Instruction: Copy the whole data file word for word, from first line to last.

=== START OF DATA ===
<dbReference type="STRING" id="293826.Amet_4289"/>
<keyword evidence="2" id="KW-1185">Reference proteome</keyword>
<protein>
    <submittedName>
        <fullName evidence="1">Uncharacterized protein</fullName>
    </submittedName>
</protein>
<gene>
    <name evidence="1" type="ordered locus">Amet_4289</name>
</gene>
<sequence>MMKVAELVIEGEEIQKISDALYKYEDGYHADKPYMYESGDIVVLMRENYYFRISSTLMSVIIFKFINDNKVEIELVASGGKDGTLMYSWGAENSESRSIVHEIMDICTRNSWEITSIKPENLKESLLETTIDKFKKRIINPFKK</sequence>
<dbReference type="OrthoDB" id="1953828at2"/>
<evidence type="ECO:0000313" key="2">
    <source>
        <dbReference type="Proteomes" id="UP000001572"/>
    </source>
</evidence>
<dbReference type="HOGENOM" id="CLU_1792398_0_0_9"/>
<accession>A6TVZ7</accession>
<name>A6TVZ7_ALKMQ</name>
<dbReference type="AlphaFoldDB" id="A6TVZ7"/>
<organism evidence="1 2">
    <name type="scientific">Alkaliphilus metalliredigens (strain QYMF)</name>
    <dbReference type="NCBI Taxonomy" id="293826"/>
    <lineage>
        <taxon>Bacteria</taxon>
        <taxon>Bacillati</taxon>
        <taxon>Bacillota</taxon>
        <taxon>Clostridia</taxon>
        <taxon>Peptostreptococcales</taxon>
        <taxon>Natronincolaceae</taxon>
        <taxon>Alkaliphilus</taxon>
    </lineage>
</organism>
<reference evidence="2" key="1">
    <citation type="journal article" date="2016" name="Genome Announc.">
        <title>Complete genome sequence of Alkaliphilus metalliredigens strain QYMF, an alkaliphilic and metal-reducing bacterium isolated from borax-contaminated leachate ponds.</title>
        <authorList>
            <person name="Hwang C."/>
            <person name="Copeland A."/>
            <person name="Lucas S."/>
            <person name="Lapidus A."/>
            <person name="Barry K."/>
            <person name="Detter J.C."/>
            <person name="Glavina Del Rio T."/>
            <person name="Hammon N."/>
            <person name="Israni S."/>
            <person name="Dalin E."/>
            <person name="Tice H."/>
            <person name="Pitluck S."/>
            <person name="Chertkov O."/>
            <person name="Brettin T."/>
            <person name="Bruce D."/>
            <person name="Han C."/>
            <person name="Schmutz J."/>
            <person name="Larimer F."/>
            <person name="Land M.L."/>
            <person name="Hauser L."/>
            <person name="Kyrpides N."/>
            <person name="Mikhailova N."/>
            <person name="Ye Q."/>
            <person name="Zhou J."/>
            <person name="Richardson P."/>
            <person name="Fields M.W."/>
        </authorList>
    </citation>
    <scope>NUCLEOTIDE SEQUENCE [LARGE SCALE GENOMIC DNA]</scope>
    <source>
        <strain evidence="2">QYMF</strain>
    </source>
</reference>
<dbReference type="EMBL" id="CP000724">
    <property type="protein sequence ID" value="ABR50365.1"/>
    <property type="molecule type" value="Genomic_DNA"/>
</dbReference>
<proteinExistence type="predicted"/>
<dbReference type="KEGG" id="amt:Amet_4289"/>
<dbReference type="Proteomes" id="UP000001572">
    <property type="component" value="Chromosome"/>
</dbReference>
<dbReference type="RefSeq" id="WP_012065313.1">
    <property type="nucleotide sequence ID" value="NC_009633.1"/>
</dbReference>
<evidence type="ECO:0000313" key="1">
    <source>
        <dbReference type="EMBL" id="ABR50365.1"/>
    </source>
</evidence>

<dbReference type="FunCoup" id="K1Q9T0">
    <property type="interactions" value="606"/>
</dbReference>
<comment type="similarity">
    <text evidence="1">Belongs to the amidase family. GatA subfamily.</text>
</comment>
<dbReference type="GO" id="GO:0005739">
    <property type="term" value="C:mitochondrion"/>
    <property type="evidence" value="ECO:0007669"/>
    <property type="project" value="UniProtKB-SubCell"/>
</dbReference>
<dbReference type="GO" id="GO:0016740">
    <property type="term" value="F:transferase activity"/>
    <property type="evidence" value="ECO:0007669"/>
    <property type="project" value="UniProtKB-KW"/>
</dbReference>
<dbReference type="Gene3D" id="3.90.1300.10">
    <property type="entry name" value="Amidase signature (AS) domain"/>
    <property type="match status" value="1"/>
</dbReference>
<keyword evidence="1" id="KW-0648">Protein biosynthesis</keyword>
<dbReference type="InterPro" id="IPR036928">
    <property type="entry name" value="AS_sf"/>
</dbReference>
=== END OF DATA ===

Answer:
<dbReference type="STRING" id="293826.Amet_4289"/>
<keyword evidence="2" id="KW-1185">Reference proteome</keyword>
<protein>
    <submittedName>
        <fullName evidence="1">Uncharacterized protein</fullName>
    </submittedName>
</protein>
<gene>
    <name evidence="1" type="ordered locus">Amet_4289</name>
</gene>
<sequence>MMKVAELVIEGEEIQKISDALYKYEDGYHADKPYMYESGDIVVLMRENYYFRISSTLMSVIIFKFINDNKVEIELVASGGKDGTLMYSWGAENSESRSIVHEIMDICTRNSWEITSIKPENLKESLLETTIDKFKKRIINPFKK</sequence>
<dbReference type="OrthoDB" id="1953828at2"/>
<evidence type="ECO:0000313" key="2">
    <source>
        <dbReference type="Proteomes" id="UP000001572"/>
    </source>
</evidence>
<dbReference type="HOGENOM" id="CLU_1792398_0_0_9"/>
<accession>A6TVZ7</accession>
<name>A6TVZ7_ALKMQ</name>
<dbReference type="AlphaFoldDB" id="A6TVZ7"/>
<organism evidence="1 2">
    <name type="scientific">Alkaliphilus metalliredigens (strain QYMF)</name>
    <dbReference type="NCBI Taxonomy" id="293826"/>
    <lineage>
        <taxon>Bacteria</taxon>
        <taxon>Bacillati</taxon>
        <taxon>Bacillota</taxon>
        <taxon>Clostridia</taxon>
        <taxon>Peptostreptococcales</taxon>
        <taxon>Natronincolaceae</taxon>
        <taxon>Alkaliphilus</taxon>
    </lineage>
</organism>
<reference evidence="2" key="1">
    <citation type="journal article" date="2016" name="Genome Announc.">
        <title>Complete genome sequence of Alkaliphilus metalliredigens strain QYMF, an alkaliphilic and metal-reducing bacterium isolated from borax-contaminated leachate ponds.</title>
        <authorList>
            <person name="Hwang C."/>
            <person name="Copeland A."/>
            <person name="Lucas S."/>
            <person name="Lapidus A."/>
            <person name="Barry K."/>
            <person name="Detter J.C."/>
            <person name="Glavina Del Rio T."/>
            <person name="Hammon N."/>
            <person name="Israni S."/>
            <person name="Dalin E."/>
            <person name="Tice H."/>
            <person name="Pitluck S."/>
            <person name="Chertkov O."/>
            <person name="Brettin T."/>
            <person name="Bruce D."/>
            <person name="Han C."/>
            <person name="Schmutz J."/>
            <person name="Larimer F."/>
            <person name="Land M.L."/>
            <person name="Hauser L."/>
            <person name="Kyrpides N."/>
            <person name="Mikhailova N."/>
            <person name="Ye Q."/>
            <person name="Zhou J."/>
            <person name="Richardson P."/>
            <person name="Fields M.W."/>
        </authorList>
    </citation>
    <scope>NUCLEOTIDE SEQUENCE [LARGE SCALE GENOMIC DNA]</scope>
    <source>
        <strain evidence="2">QYMF</strain>
    </source>
</reference>
<dbReference type="EMBL" id="CP000724">
    <property type="protein sequence ID" value="ABR50365.1"/>
    <property type="molecule type" value="Genomic_DNA"/>
</dbReference>
<proteinExistence type="predicted"/>
<dbReference type="KEGG" id="amt:Amet_4289"/>
<dbReference type="Proteomes" id="UP000001572">
    <property type="component" value="Chromosome"/>
</dbReference>
<dbReference type="RefSeq" id="WP_012065313.1">
    <property type="nucleotide sequence ID" value="NC_009633.1"/>
</dbReference>
<evidence type="ECO:0000313" key="1">
    <source>
        <dbReference type="EMBL" id="ABR50365.1"/>
    </source>
</evidence>

<dbReference type="FunCoup" id="K1Q9T0">
    <property type="interactions" value="606"/>
</dbReference>
<comment type="similarity">
    <text evidence="1">Belongs to the amidase family. GatA subfamily.</text>
</comment>
<dbReference type="GO" id="GO:0005739">
    <property type="term" value="C:mitochondrion"/>
    <property type="evidence" value="ECO:0007669"/>
    <property type="project" value="UniProtKB-SubCell"/>
</dbReference>
<dbReference type="GO" id="GO:0016740">
    <property type="term" value="F:transferase activity"/>
    <property type="evidence" value="ECO:0007669"/>
    <property type="project" value="UniProtKB-KW"/>
</dbReference>
<dbReference type="Gene3D" id="3.90.1300.10">
    <property type="entry name" value="Amidase signature (AS) domain"/>
    <property type="match status" value="1"/>
</dbReference>
<keyword evidence="1" id="KW-0648">Protein biosynthesis</keyword>
<dbReference type="InterPro" id="IPR036928">
    <property type="entry name" value="AS_sf"/>
</dbReference>